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A sequence $(x_{n})_{n}$ in a Banach space $X$ is said to be unconditionally $p$-summable if $$\sup_{x^{*}\in B_{X^{*}}}\Bigl(\sum_{n=m}^{\infty}\lvert\langle x^{*},x_{n}\rangle\rvert^{p}\Bigr)^{1/p}\rightarrow 0\qquad(m\rightarrow \infty).$$ We say that an operator $T:X\rightarrow Y$ is unconditionally $p$-summing if $(Tx_{n})_{n}$ is unconditionally $p$-summable in $Y$ whenever $(x_{n})_{n}$ is weakly $p$-summable in $X$. We can prove that $T$ is unconditionally $p$-summing whenever $T^{**}$ is unconditionally $p$-summing. Is the converse true?

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  • $\begingroup$ It is usual for people to add one of the "top-level" tags like fa.functional-analysis, or you can use the tag banach-spaces. $\endgroup$ – Yemon Choi Sep 20 '15 at 0:47
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    $\begingroup$ Yes! If you want to use MO, please use it properly. $\endgroup$ – Bill Johnson Sep 20 '15 at 3:39
  • $\begingroup$ Thank you for your advice, Yemon. I'll use the tag banach-sapces later. $\endgroup$ – Dongyang Chen Sep 20 '15 at 16:19
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The answer is no. Bourgain and Delbaen constructed a Banach space $X$ that has the Schur property and $X^{**}$ is isomorphically universal for separable Banach space (it is even isomorphic to the the second dual of $C[0,1]$). Every operator from $\ell_p$, $1<p<\infty$, and from $c_0$ into $X$ is thus compact, so that every operator with domain $X$ is unconditionally $p$-summing for all $1\le p < \infty$. But the second adjoint of the identity operator on $X$ is not unconditionally $p$-summing for any $1\le p < \infty$ because it is an isomorphism on copies of $\ell_p$ for all $p$.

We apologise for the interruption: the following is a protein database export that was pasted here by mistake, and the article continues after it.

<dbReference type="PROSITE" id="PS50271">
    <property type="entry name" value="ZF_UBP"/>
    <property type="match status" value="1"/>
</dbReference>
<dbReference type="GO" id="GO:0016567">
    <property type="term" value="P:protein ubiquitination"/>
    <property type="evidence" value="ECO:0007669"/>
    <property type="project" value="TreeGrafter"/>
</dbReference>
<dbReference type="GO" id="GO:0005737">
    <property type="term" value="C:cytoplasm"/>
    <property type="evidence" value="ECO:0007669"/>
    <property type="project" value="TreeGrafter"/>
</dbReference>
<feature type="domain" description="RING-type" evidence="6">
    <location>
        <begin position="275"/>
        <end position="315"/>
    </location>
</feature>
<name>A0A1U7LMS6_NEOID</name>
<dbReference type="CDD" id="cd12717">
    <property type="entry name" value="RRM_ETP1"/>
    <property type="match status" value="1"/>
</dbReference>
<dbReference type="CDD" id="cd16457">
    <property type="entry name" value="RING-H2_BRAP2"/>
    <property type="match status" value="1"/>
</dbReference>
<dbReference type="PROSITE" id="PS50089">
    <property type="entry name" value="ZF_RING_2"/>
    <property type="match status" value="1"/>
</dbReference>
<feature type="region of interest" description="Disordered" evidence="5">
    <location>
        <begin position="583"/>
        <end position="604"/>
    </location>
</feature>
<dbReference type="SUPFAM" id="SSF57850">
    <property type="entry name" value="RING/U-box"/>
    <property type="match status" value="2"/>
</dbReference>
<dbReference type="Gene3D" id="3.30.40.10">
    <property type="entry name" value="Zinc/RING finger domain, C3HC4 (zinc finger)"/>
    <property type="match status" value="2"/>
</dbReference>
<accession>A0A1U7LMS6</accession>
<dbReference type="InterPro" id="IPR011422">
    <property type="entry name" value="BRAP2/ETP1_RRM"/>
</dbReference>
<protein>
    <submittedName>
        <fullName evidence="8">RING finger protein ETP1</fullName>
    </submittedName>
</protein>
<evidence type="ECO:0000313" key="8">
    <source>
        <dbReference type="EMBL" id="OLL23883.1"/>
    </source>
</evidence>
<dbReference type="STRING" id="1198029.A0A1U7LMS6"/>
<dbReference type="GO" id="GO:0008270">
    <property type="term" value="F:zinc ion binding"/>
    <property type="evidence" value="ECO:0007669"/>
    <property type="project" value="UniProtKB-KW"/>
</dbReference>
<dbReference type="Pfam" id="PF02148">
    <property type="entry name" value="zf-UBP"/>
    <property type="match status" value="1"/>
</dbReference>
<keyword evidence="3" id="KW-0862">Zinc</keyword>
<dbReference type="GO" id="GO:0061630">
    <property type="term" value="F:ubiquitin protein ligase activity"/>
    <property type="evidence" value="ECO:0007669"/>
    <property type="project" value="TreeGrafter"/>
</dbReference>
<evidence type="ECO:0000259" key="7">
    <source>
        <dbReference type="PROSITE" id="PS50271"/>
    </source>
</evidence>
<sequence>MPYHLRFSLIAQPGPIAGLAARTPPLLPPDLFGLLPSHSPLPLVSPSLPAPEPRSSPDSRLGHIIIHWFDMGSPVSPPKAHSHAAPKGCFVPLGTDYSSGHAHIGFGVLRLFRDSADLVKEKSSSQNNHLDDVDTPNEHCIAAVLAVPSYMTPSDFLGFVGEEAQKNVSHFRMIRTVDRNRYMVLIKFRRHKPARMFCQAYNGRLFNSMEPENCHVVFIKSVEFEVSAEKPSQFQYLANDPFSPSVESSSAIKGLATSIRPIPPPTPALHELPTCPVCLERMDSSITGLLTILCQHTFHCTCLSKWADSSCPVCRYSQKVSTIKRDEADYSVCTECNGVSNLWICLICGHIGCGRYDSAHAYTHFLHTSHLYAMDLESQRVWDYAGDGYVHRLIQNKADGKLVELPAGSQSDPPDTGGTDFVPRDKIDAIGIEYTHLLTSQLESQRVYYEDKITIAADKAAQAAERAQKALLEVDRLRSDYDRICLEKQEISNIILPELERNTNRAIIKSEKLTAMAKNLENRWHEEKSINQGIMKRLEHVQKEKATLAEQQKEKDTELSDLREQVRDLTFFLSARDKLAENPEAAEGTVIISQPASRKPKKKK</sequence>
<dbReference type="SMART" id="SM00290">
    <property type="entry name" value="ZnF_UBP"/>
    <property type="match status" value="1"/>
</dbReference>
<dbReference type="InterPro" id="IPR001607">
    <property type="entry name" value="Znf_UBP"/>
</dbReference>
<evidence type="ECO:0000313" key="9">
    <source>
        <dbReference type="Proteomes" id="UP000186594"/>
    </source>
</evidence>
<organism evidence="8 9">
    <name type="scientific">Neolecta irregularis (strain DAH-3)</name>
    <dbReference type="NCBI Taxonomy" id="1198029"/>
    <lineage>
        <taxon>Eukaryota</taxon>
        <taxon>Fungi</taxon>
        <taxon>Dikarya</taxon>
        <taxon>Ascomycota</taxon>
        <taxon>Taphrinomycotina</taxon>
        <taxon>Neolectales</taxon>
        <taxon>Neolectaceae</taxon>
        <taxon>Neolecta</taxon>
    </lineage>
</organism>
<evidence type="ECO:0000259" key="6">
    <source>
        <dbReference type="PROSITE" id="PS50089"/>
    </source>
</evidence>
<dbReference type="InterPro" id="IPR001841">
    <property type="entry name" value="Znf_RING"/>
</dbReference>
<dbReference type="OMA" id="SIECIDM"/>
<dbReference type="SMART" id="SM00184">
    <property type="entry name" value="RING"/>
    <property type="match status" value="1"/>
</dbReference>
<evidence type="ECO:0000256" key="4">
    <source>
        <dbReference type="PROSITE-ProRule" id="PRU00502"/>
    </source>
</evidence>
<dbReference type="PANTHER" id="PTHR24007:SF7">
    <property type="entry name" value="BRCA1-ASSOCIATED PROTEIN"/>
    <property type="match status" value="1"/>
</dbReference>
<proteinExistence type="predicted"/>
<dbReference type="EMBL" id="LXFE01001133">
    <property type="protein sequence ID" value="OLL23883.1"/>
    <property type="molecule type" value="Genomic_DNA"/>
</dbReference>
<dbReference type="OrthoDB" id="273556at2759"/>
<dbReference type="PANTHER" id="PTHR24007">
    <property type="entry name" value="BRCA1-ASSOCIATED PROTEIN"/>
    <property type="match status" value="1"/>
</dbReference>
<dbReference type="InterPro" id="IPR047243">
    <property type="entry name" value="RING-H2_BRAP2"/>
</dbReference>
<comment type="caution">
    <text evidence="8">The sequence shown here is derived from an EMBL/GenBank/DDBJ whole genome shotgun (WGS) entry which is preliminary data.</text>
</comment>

Bourgain, J.; Delbaen, F. A class of special $L_\infty$ spaces. Acta Math. 145 (1980), no. 3-4, 155–176.

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    $\begingroup$ Typo in second sentence, unless Anthony Bourdain has branched out even further... $\endgroup$ – Yemon Choi Sep 20 '15 at 20:16
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    $\begingroup$ Thanks, Yemon. Jean is better at cooking than Anthony is at math, but only marginally so. :) $\endgroup$ – Bill Johnson Sep 20 '15 at 20:46
  • $\begingroup$ Thanks, Bill. If $X$ is a Banach space such that $X^{*}$ does not contain isomorphic copy of $l_{1}$, is any operator from $c_{0}$ to $X^{*}$ compact? At least, this is true for $X=c_{0},l_{p}(1<p<\infty)$. $\endgroup$ – Dongyang Chen Sep 21 '15 at 0:14
  • $\begingroup$ Yes. If $Y$ does not contain an isomorphic copy of $c_0$, then every operator from $c_0$ to $Y$ is compact. But if $X^*$ contains a copy of $c_0$, then $X$ contains a complemented copy of $\ell_1$ (an old result of Pelczynski that is in standard textbooks; probably Albiac-Kalton has this). $\endgroup$ – Bill Johnson Sep 21 '15 at 0:35
  • $\begingroup$ "$X^{*}$ does not contain a copy of $l_{1}$" should be corrected to be "$X$ does not contain a copy of $l_{1}$". $\endgroup$ – Dongyang Chen Sep 21 '15 at 14:00

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